Expo Line extension opens to Santa Monica

SANTA MONICA — An Expo Line train carrying a host of elected officials and dignitaries cruised through a ceremonial banner in Santa Monica May 20, and two hours later, commuter train service to the beach city resumed for the first time in more than 60 years.

The $1.5 billion, 6.6-mile Expo Line Phase 2 extension opened to the public at noon, stretching the line from its previous terminus near Venice and Robertson boulevards in Culver City to a station at Colorado Boulevard and Fourth Street in downtown Santa Monica. The extension includes seven new stations, with stops in Palms, West Los Angeles and the area just north of Santa Monica College.

It’s the first time since the 1950s that Santa Monica has been accessible by rail.

With the extension, the Expo Line stretches from Santa Monica to downtown Los Angeles, ending at the Seventh Street/Metro Center Station at Seventh and Flower streets. Riders at that station can connect with the Blue, Red and Purple lines to Long Beach, Union Station, North Hollywood or the mid-Wilshire area.

Officials of the Metropolitan Transportation Authority said the ride from Santa Monica to downtown Los Angeles is expected to take 45 to 50 minutes.

The MTA offered free rides on the entire Expo Line May 20 and 21 to introduce passengers to the new line. Parties with music and food were held at the Culver City Station and five of the new stations — Downtown Santa Monica, 17th Street and Santa Monica College, 26th Street and Santa Monica College, Expo and Bundy and Palms.

Los Angeles Mayor Eric Garcetti has said he expects the line to be one of the MTA’s most popular, far exceeding the anticipated passenger count of 30,000 riders a day.

“We think it could be probably 40 to 45 thousand, and my prediction is it’ll go well over 50,000,” Garcetti said earlier this month. “The nice thing about a train is we can add capacity. We’re running every 12 minutes to begin with, but if we need to run it every 10 minutes or every eight minutes, we can build that capacity as the ridership surges so that you’re never going to be in a crowded car, but you’ll be able to get in there and get where you need to go.”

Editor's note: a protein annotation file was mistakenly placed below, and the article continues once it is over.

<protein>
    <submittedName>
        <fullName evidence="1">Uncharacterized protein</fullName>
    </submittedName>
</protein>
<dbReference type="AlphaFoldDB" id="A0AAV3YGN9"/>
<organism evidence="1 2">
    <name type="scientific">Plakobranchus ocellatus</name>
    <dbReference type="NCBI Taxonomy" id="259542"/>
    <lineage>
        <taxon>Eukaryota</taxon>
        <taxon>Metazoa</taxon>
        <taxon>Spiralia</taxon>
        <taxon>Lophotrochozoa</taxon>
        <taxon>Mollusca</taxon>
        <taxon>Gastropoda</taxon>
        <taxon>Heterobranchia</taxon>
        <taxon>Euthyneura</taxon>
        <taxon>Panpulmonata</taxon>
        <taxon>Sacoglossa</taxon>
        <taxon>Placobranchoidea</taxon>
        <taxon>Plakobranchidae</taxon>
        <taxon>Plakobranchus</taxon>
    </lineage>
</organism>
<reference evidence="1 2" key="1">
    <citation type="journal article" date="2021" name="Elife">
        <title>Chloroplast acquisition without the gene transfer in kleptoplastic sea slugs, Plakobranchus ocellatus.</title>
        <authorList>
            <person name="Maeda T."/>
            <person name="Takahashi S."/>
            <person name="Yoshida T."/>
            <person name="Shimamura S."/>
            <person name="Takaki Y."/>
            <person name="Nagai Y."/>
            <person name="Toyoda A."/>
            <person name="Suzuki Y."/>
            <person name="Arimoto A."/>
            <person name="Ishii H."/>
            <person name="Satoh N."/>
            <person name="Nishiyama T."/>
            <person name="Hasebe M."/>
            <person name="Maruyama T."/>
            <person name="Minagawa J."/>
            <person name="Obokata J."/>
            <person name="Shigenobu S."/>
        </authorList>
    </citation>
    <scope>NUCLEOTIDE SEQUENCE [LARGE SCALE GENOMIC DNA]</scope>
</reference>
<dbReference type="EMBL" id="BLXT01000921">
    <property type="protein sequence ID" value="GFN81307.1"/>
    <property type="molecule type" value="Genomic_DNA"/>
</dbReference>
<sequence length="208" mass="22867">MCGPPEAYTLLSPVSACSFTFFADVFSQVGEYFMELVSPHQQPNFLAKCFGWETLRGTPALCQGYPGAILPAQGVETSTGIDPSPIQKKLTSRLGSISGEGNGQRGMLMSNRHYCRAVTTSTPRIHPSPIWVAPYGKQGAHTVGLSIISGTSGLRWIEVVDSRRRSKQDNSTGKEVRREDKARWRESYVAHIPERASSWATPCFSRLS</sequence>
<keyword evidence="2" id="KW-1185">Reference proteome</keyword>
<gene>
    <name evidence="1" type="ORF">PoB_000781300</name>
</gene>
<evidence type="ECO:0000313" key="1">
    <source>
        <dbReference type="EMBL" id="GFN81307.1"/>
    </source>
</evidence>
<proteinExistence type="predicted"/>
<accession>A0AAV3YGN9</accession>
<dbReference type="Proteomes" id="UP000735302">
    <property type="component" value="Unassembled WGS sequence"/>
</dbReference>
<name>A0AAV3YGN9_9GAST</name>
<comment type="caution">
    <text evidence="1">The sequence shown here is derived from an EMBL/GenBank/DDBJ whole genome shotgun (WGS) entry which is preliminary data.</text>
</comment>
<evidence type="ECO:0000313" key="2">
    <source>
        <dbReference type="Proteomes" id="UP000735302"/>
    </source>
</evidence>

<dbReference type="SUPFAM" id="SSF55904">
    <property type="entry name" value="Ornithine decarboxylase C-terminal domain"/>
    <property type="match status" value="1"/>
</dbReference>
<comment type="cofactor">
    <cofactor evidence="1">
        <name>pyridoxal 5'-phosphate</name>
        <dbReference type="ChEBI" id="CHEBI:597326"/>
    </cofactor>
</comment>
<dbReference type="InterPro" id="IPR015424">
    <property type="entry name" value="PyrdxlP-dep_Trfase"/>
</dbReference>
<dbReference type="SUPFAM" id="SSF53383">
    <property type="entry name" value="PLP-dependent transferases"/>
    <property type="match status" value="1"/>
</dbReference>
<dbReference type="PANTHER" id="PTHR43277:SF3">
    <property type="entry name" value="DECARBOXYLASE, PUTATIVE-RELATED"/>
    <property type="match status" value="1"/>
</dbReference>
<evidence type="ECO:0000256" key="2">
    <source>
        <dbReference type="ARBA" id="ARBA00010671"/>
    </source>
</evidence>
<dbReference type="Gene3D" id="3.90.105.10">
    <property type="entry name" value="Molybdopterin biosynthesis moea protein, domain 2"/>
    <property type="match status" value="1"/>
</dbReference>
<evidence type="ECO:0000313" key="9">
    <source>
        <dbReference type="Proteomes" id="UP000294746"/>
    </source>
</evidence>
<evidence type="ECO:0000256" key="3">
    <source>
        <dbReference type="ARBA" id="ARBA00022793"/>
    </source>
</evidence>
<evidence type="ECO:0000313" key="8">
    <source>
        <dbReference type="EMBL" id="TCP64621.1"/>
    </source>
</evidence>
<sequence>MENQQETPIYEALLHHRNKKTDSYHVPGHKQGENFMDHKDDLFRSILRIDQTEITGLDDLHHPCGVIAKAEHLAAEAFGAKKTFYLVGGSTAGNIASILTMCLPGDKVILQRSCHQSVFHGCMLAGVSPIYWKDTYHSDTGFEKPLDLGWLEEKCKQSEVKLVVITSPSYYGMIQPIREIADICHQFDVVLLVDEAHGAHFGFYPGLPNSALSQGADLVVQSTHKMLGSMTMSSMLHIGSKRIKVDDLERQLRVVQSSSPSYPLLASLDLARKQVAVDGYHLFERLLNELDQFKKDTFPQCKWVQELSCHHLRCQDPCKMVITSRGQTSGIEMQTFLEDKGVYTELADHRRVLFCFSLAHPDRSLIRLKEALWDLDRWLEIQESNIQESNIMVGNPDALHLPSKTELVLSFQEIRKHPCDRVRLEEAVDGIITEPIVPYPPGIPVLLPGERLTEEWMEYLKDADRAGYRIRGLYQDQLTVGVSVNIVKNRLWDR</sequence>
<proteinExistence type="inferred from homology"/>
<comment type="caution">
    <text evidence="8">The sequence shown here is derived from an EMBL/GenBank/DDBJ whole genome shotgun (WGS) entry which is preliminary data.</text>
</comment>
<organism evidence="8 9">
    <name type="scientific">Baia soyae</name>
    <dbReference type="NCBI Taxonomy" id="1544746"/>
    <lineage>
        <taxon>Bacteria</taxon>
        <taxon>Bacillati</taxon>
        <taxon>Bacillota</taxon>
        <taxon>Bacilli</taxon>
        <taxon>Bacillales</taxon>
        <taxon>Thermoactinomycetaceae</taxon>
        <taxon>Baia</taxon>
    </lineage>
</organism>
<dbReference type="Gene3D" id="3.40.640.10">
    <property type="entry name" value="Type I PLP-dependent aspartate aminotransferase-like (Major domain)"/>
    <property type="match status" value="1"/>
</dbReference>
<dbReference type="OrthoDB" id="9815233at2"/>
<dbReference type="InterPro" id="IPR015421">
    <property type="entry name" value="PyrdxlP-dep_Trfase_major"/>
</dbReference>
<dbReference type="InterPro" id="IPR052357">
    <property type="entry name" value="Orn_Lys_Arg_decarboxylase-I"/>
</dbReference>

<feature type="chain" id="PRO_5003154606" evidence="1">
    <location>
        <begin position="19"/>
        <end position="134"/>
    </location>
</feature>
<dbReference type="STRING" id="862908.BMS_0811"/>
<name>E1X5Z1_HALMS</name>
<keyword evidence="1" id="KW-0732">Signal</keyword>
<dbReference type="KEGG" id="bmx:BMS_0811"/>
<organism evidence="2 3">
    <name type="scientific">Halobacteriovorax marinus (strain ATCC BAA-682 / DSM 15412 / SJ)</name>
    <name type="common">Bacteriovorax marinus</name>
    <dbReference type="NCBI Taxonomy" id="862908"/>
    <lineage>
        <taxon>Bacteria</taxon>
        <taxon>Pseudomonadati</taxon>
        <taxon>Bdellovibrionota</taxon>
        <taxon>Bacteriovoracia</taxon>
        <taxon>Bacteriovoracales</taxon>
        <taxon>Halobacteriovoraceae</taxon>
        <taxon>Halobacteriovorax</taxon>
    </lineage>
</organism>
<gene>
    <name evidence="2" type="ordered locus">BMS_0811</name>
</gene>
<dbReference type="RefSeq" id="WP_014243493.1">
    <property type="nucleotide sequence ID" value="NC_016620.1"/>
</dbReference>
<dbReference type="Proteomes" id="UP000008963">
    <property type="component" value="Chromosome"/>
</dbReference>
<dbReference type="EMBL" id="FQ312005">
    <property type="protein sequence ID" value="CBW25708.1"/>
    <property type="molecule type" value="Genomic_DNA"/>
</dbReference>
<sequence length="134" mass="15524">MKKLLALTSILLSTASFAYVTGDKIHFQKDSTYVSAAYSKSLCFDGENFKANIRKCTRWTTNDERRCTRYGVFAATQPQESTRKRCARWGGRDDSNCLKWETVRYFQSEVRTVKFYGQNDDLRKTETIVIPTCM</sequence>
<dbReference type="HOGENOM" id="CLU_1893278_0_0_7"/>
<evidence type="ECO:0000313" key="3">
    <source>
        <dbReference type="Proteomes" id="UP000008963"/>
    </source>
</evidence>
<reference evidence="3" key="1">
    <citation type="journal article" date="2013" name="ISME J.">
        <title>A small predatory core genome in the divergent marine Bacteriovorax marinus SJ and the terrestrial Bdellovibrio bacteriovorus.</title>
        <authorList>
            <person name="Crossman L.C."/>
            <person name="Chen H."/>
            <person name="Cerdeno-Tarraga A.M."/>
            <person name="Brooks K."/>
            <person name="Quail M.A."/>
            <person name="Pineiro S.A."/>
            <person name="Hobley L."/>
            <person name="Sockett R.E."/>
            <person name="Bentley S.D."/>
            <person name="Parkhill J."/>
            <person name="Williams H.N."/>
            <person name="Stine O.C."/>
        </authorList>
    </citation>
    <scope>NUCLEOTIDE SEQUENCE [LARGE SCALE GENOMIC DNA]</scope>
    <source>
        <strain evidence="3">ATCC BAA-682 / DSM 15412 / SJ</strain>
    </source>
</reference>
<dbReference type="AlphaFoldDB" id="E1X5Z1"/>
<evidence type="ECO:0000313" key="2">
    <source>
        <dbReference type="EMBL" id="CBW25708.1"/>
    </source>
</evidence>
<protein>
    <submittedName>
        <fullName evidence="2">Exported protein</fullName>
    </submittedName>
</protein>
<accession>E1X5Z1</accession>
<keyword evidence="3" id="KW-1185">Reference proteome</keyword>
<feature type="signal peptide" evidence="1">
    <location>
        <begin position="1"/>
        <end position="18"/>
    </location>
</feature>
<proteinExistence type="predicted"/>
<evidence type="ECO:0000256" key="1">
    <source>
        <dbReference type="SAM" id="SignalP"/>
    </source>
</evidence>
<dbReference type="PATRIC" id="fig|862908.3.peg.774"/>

MTA spokesman Dave Sotero told City News Service that Expo Line trains had been “running full all day” May 20 and already had carried as many as 20,000 passengers as of about 4:40 p.m.

“People seem to be loving it,” Sotero said.

The extension will also help introduce a new feature for the MTA— paid parking.

Three stations on the Expo Line Phase 2 extension will have parking lots costing $2 a day as part of a two-year pilot program designed to respond to anticipated high demand for spaces. Monthly parking passes for the lots are being sold at

Transit riders with monthly parking permits will have access to select spaces on a first-come, first-served basis from 4 to 9 a.m. on weekdays. After 9 a.m., the permit spaces will be available to the general public.

The lots are available at: the 17th Street and Santa Monica College Station: 67 spaces, of which 13 are reserved for monthly permits; the Expo and Bundy Station: 217 spaces, with 131 reserved for monthly permits; and the Expo and Sepulveda Station: 260 spaces, with 77 reserved for permits.

According to the MTA, monthly parking passes for the Santa Monica College station sold out within an hour. Passes are still available for the other two stations.

People without permits will pay the $2 daily parking rate, with parking attendants on hand to collect money and ensure motorists have Transit Access Pass cards to use the rail line. When an attendant is not on duty, payments must be made by phone or with a smartphone app, according to the MTA.

Officials said payment kiosks will be installed at the lots later this year, and technology is also being installed that will allow riders to check parking availability online.


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